Safety message is confused
Mass response to media reports on driver safety
THE issue of driver safety has entered the realms of mainstream media this month, prompting a suite of responses from industry bodies and driver representatives alike.
The mass reaction from the sector was triggered by a number of investigative pieces by Mario Christaodoulou of the Sydney Morning Herald, who looked into the aftermath of the Mona Vale incident, trucking fatality statistics, the Chain Of Responsibility laws and pressures on drivers.
Unsurprisingly this story opened up old wounds for representatives, with numerous statements on the matter calling for support for the RSRT, to faster law reform to “We are doing just fine”.
The Australian Trucking Association called for a set start date for the new truck laws scheduled to begin in 2018.
“The ATA and its members lobbied strongly for the new laws, which include a new primary safety duty for all businesses in the road freight transport chain of responsibility, including the extension of the laws to maintenance, a due diligence obligation on company executives, and a massive increase in maximum penalties,” ATA Chair Geoff Crouch said.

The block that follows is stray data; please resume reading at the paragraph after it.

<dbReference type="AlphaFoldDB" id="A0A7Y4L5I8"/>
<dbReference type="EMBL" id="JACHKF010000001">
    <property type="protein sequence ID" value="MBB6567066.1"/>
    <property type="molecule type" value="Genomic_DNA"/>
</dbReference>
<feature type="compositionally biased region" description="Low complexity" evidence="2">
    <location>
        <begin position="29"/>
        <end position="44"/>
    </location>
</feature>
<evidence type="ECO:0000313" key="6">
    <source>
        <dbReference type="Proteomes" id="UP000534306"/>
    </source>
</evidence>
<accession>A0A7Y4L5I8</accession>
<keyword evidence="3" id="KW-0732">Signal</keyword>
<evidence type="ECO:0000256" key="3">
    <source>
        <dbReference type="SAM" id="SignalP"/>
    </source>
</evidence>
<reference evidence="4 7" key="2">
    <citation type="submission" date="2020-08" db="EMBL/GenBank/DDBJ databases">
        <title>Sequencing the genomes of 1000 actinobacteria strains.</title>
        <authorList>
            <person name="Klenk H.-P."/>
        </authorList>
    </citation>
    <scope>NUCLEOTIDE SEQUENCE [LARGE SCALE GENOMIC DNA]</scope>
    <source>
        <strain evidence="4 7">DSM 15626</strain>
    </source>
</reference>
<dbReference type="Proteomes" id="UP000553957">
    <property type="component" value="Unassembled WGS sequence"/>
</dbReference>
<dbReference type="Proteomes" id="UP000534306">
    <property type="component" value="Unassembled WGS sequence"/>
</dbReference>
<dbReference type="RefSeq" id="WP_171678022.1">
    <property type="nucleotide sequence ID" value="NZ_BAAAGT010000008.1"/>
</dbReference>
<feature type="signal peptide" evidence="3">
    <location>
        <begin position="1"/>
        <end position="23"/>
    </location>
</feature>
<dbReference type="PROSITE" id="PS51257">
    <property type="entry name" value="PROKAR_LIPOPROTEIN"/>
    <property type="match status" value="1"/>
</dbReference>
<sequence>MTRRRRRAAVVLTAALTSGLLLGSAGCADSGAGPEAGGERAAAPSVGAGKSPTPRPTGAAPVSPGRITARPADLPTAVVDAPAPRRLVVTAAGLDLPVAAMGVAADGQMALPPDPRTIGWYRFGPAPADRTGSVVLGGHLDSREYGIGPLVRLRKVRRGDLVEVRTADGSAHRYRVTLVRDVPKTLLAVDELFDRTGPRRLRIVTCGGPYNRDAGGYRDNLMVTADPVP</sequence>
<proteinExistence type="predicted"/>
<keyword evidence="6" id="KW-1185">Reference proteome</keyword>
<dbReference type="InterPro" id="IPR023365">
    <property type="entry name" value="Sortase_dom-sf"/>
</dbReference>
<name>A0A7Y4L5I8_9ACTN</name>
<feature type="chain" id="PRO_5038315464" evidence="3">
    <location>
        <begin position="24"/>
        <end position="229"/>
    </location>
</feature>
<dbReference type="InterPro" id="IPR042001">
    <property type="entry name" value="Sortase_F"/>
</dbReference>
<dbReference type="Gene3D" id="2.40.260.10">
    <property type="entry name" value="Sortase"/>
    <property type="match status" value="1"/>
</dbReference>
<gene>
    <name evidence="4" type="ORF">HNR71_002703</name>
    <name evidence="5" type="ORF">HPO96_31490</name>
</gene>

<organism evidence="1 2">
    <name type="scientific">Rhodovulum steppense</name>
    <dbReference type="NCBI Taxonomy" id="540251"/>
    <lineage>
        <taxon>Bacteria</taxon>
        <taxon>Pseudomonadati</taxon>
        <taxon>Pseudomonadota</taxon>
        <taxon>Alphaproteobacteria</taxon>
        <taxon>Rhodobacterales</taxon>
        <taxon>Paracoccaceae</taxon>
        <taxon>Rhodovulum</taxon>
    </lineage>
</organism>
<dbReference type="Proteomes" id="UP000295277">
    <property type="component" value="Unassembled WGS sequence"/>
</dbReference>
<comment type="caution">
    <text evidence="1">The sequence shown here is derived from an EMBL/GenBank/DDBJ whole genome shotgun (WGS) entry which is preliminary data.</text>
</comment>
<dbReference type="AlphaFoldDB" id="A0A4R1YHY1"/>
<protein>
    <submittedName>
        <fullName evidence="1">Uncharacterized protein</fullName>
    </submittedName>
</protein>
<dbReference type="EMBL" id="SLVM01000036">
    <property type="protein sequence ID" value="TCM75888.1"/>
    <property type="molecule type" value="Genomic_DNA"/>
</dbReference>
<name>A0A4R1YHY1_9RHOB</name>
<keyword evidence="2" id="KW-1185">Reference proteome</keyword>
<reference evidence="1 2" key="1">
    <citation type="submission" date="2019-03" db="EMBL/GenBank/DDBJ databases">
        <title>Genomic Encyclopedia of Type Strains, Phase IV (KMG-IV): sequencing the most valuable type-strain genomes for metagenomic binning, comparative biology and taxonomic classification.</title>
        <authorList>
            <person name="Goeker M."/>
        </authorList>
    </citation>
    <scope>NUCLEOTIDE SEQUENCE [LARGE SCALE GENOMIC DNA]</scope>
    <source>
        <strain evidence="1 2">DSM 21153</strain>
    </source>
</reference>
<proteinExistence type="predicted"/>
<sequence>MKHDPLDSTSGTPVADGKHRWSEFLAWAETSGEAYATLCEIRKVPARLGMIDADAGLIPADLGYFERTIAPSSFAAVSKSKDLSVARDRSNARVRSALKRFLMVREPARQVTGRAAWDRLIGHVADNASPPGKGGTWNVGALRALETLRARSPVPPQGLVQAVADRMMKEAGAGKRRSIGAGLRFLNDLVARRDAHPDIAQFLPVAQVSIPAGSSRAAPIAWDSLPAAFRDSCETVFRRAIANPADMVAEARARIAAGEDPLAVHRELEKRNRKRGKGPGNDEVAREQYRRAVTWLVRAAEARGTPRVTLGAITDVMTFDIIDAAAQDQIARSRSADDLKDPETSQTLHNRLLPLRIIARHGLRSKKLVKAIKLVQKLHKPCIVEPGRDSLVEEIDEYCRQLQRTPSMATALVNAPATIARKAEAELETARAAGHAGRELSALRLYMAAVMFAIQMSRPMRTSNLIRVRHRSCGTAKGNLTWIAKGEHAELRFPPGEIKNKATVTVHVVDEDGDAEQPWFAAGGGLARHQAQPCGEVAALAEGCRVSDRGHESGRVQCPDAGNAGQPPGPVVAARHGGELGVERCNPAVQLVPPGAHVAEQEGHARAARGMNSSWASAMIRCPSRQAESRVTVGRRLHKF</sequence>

“The laws are due to come into effect in 2018, but we do not yet have a defined starting date,” he said.
The association also called for the government to publish the results of the current review into truck driver training and licensing.
Alternatively the Transport Workers’ Union demanded a direct government response to the report, outside of COR.
“The Federal Government cannot ignore the role it has played in making our roads less safe to travel on,” TWU National Secretary Tony Sheldon said.
“What has been exposed is something the government has been warned about repeatedly and yet chose to make worse.
“It tore down the independent RSRT investigating the very problems raised.”
NatRoad then jumped on the TWU’s mention of the RSRT.
“Reintroduction of the RSRT is not a magic pudding for the road transport industry,” NatRoad CEO Warren Clark said.
“Recent comments by the TWU about truck safety just show their obsession with the RSRT rather than constructively adding to the concerns on safety. ILLUSTRATION: KIRSTIN PAYNE
“The TWU should direct its efforts to educating members about this reform of the Heavy Vehicle National law, rather than focusing on the negative.”